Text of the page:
Making recovery visible

Thousands of people are gearing up for the fifth UK recovery walk in Birmingham on 22 September. Richard Maunders, chair of the planning group for the walk, talks about what the walk means to those taking part.BRW

In recent years I’ve learned that recovery becomes contagious within communities when it’s visible, when it’s seen and felt, and hope and inspiration are passed on to those still struggling, still trying to define what recovery means to them. This is most apparent at the UK recovery walks.  Anyone who attended last year’s walk in Brighton will have seen and felt how powerful the walk, a mobilisation of hope and optimism, can be. Looking down the hill in the centre of Brighton last year I saw a crowd packed with happy faces, faces filled with love and hope, faces once etched with pain and misery, now beaming with gratitude in the September sun. Three thousand people marching up from the beach joined in a desire to celebrate recovery in all its diversity. 

Whatever your view, or definition of recovery, it is hard to deny the transformative effect of the recovery walks. While communicating a living message of transformation and inclusion they have quite literally been ‘tipping points’ for lots of people. As one Birmingham walker said to me, ‘I really needed today. I love the feeling of belonging to something. I love knowing that all around the country there are people like me, with the same struggles and fears, and knowing that there is a way through this and I’m not alone.’

He wasn’t alone. I know of many people from the Midlands, where I live, who came back inspired and determined to take control of their recovery. The Brighton walk planning group passed on the baton (or, more accurately, a stick of Brighton rock) to Birmingham. They’ve continued to build recovery in Brighton as ‘creative cascade recovery’, and now it’s Birmingham’s turn to host the UK’s biggest public recovery event.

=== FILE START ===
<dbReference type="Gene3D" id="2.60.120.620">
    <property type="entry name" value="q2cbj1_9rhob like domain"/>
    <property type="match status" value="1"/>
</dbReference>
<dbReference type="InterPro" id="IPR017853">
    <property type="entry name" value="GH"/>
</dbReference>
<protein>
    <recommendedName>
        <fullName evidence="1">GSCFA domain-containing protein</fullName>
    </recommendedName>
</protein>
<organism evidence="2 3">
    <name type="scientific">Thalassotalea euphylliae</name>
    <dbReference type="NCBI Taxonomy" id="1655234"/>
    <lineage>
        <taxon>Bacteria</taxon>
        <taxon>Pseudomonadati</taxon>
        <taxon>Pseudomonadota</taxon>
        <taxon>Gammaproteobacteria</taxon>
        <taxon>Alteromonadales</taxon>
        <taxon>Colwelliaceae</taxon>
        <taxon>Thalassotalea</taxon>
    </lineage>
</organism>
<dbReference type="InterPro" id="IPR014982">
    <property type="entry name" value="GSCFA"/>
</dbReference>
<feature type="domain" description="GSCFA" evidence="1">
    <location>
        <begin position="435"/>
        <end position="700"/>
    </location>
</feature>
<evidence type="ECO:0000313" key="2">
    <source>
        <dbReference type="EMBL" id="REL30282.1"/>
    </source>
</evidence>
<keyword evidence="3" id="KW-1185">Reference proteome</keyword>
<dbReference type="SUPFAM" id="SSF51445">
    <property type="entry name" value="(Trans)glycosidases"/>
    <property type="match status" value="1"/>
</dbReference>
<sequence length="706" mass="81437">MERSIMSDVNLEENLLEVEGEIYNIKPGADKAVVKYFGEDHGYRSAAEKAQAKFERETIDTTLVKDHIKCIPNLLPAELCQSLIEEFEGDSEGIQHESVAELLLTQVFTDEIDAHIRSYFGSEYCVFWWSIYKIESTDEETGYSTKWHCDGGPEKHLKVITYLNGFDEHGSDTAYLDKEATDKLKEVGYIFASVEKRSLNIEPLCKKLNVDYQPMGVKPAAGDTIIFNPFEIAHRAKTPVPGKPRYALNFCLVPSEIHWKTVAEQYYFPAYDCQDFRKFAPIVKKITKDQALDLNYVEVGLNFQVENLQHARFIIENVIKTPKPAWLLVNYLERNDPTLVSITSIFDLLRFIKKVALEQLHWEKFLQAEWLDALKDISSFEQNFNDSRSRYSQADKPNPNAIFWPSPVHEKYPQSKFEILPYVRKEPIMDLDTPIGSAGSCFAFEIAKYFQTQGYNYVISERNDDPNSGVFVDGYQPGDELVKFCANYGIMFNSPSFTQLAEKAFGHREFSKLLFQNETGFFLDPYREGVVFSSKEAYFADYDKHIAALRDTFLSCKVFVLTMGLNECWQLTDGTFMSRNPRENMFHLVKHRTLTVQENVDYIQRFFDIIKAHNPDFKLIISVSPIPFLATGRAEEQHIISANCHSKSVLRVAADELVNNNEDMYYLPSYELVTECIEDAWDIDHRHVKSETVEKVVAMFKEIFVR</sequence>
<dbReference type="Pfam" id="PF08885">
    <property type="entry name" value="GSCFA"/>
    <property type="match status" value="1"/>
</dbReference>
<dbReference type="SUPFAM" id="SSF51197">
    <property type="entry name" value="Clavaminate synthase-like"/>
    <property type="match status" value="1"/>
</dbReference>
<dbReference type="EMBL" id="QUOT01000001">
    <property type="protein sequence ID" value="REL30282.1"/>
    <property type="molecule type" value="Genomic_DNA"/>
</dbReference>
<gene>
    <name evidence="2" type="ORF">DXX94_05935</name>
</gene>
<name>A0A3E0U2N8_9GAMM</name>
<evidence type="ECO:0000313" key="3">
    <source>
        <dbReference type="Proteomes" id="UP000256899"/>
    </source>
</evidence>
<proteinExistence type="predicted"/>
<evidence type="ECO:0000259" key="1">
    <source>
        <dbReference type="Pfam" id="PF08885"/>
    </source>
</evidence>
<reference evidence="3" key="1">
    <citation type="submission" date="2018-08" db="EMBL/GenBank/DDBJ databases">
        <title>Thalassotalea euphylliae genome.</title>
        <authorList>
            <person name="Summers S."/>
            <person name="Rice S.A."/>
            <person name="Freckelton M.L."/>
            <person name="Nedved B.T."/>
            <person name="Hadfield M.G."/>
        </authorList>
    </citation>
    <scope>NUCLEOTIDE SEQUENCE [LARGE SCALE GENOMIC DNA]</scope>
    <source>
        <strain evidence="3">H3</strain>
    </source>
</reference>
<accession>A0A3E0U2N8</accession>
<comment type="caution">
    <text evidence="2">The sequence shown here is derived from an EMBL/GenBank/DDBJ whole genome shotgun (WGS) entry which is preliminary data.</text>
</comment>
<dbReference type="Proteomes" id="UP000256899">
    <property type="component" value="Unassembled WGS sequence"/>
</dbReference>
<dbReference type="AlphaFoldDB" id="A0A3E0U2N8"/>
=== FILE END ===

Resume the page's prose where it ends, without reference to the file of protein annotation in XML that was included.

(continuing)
Enthusiastic community

As the day comes ever nearer I’ve learnt many things about our recovery community in Birmingham. We’ve come a long way together. We’ve had our highs and lows. But what’s overwhelmed me as chair of the planning group is how passionate, determined and enthusiastic our community is. We’ve discovered skills and attributes we didn’t know existed. We’ve learnt to ask different questions – ‘what are our strengths, our passions?’ – and unearthed a community bubbling with strengths and assets. We’ve learnt that we need to look at what we’ve got and not at what’s missing, and find the abundance within our own communities. We’ve learnt that it’s not about what can be done for us but what we can do for ourselves. Together we’ve become powerful and we’re really looking forward to making new friends when we walk together on 22 September. 

The walk is a powerful articulation of visible recovery, but we believe we can do more. The UK recovery walk charity, established in April this year, will be supporting walks from 2014 onwards. After the Birmingham walk I’ll be focusing, in my role as a director with the UKRF, on the promotion and support of a UK recovery month. Inspired by the recovery movement in the US, we want to see September established as a month that makes recovery visible in every city, town and village, speaking to everyone, offering hope to all.

This year we’ve taken some small steps in preparation for 2014 when UK recovery month will launch. We have some learning to do along the way and we’ve decided to start the mini 2013 recovery month on top of a mountain. Recovery walk

Flying the flag

On 1 September, groups from all over the UK will gather at the top of Snowdon in Wales for a cuppa and a chat. We’ll plant a purple flag (the colour of recovery) at the top and we’ll reflect on what we’ve gained and what we’ve lost. People will make their way to the summit in different ways, symbolising the many different paths they have taken on their recovery journeys.

This social gathering, for the UKRF, will mark a new beginning – a shedding of past differences and an embracing of our common humanity. We all have mountains to climb at some point in our lives. In coming together around our similarities as human beings and in recognition of the validity of all paths we hope to support the emerging UK recovery movement. Making the path as we walk it.

There will be other events in 2013 recovery month (that we know of) in Derbyshire, Gloucestershire, Rochdale, Hertfordshire, Birmingham, Norfolk, Lancashire, Kingston, Somerset and Cumbria. It’s a beginning and it will grow.

To register for the UK recovery walk in Birmingham:

For more info on 2013 Recovery Month: or contact: and

Richard Maunders is chair of the 2013 UK recovery walk Birmingham planning group and UKRF director Alistair SinclairUKRF Director

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